The tapas was excellent – so good that a restauranteur from a smart part of Bilbao was raving as much as I was as we nibbled plate after plate. I ought to know. I had tried most of the dishes which kept being passed through the hatch every few minutes. The chef behind loved playing with vegetable combinations. One minute it would be her inventive take on the classic tomato spread over toast that had me snapping up several plates and had them all laughing behind the bar; the next it’d be a superb aubergine concoction I would fail miserably to describe in words.
I loved this bar beneath the church and the couple who ran it. Don’t worry, I’m not talking through the haze of their excellent wines. Indeed, I could repeat that sentence several times and place you in many a location along El Camino, so charmed was I by the people who looked after us along the way.
Where do I start? Perhaps with the force of nature that burst forth from an ancient beamed cafe-cum-bar set within one of the private albergues. She gleamed with such enthusiasm as she served the seemingly endless stream of pilgrims who consumed her delightful food. Or maybe with the man playing his banjo as he sold trinkets he spent the winter making. Or even the wacky man with huge eyes which swivelled round to lock in on you as his mind absorbed and solved one weary pilgrim’s problems after another.
Ought I start with the loving man to whose small albergue I will donate a bit of the profit when, or if, my Camino book ever makes money? Or to the main beneficiary, the voluntary pilgrim’s advice office in St Jean which is open 364 days of the year – closing only on Christmas Day?
There are many oases at the end of a long and tiring walk, but let me mention one at the end of a path skirting a busy main road. I was so charmed by this place that I, as did many a traveler, stopped over for an extra day to help clean and cook for the next night’s walkers. You step off a dusty road, open a gate and enter a paradise of plants and flowers which give your weary body an instant lift. To your left an organic vegetable plot is being tended by a volunteer from Barcelona; a volunteer cook from London rushes out to cut what is needed for the evening meal; a dog sidles up, smiling and then saunters over to wag its tail at the volunteer from Italy who is sweeping the paths.
There are chairs laid out under beautiful trees. In a dream, you register inside what is a private house, shower and emerge in time for the yoga class. A voluble late-middle-aged man, a city banker, looks dubiously at those starting to recline upon yoga mats, but three bright young women he has met along the way grab his hands and pull him into the yoga space.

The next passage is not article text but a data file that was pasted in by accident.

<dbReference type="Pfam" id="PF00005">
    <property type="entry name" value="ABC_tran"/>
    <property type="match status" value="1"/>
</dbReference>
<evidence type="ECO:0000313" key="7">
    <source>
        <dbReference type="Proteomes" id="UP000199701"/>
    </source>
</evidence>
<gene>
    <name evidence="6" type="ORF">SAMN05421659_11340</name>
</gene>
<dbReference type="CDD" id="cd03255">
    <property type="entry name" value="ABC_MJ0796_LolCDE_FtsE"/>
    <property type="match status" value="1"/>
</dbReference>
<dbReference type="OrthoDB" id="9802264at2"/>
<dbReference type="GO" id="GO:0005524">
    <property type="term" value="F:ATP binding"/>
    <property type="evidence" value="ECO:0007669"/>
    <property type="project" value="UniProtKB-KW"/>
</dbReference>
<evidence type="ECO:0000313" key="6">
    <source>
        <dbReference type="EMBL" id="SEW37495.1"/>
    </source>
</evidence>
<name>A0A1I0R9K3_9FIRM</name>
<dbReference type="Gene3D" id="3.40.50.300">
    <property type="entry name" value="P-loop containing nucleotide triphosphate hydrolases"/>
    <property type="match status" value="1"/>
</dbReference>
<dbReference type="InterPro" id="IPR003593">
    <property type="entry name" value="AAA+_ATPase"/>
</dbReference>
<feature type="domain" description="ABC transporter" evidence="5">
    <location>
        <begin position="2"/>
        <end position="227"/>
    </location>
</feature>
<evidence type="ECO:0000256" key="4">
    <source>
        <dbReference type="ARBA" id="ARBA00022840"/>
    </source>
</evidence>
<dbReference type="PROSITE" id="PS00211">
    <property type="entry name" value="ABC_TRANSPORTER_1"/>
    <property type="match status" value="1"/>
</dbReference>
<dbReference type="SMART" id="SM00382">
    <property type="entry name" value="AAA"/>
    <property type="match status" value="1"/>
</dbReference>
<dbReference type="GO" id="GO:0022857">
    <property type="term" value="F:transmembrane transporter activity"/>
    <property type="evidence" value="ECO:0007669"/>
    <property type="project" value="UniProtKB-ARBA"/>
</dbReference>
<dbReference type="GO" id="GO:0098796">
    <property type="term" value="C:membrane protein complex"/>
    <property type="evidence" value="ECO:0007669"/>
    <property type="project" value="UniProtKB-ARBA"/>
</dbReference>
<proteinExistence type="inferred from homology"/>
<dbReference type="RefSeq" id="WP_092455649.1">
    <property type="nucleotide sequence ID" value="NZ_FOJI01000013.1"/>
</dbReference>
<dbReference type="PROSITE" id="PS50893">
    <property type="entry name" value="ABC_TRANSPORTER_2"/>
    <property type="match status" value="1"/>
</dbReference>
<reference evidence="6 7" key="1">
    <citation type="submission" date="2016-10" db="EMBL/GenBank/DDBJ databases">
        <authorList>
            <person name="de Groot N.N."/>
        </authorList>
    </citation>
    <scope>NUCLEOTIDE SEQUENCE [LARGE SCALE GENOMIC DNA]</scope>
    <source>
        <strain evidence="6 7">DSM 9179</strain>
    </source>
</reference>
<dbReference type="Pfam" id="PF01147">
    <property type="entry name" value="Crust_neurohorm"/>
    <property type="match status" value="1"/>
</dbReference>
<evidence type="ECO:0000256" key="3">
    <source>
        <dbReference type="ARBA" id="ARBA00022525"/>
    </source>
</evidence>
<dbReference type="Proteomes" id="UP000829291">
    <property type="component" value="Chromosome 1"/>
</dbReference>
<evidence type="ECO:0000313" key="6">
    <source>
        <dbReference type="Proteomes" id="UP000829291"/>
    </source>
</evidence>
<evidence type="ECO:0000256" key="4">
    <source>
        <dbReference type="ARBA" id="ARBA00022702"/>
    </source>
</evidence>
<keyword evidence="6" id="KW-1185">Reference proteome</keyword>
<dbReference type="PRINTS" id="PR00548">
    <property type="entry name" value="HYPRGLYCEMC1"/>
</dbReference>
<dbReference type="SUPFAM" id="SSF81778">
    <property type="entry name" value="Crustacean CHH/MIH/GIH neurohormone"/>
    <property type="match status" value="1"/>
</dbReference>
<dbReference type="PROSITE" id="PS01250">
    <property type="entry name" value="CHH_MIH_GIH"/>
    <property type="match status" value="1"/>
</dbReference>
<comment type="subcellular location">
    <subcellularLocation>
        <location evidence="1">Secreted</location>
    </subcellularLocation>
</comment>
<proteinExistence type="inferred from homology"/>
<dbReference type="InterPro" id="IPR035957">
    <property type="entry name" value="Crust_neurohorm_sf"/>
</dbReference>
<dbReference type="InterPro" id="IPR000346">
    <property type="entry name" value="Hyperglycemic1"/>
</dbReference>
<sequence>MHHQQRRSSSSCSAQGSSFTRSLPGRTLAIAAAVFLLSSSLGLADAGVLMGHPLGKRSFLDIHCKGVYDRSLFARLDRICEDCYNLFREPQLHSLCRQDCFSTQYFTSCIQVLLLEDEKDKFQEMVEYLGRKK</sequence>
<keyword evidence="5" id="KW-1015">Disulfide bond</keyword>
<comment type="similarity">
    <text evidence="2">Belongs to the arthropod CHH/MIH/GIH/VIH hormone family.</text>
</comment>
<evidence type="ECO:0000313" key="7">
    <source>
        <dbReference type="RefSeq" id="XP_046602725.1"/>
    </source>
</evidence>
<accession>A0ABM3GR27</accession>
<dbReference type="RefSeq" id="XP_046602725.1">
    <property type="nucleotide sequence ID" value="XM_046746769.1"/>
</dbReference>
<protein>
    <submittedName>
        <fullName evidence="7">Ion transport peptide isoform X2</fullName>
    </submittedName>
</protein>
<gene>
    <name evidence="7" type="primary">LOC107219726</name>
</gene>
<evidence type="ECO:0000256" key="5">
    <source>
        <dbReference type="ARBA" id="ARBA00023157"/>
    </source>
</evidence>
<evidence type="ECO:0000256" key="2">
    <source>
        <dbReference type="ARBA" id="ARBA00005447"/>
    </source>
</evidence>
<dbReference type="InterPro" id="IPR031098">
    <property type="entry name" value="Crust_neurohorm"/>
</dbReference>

Unable to do the stretches, I jealously watch. After the session, the banker’s face has softened. I see him go up to the hostel owner and, with welling eyes, say he had dismissed yoga as a New Age thing, but this has blown his mind. The owner’s eyes well up too as they gaze at one another with mutual adoration. I saw this happen all along El Camino, indeed it happened to me several times and not only with men. And I and the women with whom I had fallen in love were not about to have an affair, for we each, each time, knew that this is the magic of El Camino. No matter how hard you are, you melt and become a child again. Time and time again.
By the end of five or six blasting weeks of such open hearted emotion set against the daily rigour and discipline of walking, you have been transformed. So how can I, a man in a rusty white van called Le Van Blanc, who requires crutches to move more than a couple hundred metres, state such things?
At dawn my wife left me yet again, veering off from a place at which we had met after days apart. For the past weeks, to amuse myself, armed with my sketchbook I had attempted to capture the way as best I could. A constant string of pilgrims, or as most preferred to be called, walkers, stopped to chat. Over 500 hundred of them. Remarkable individuals from around the world and from all walks of life. Around my sketches they would let me write, anonymously, the humorous, wise or revealing things they said and as the days unfolded, many, many people asked me to turn my sketchbooks into a book.
The process, although I was unable to “Do The Camino”, was my Camino. It transformed a sceptic into a man who spent the summer and winter of 2015 creating a book to honour those hundreds of remarkable people; consequently, I have called it ‘Camino Voices’.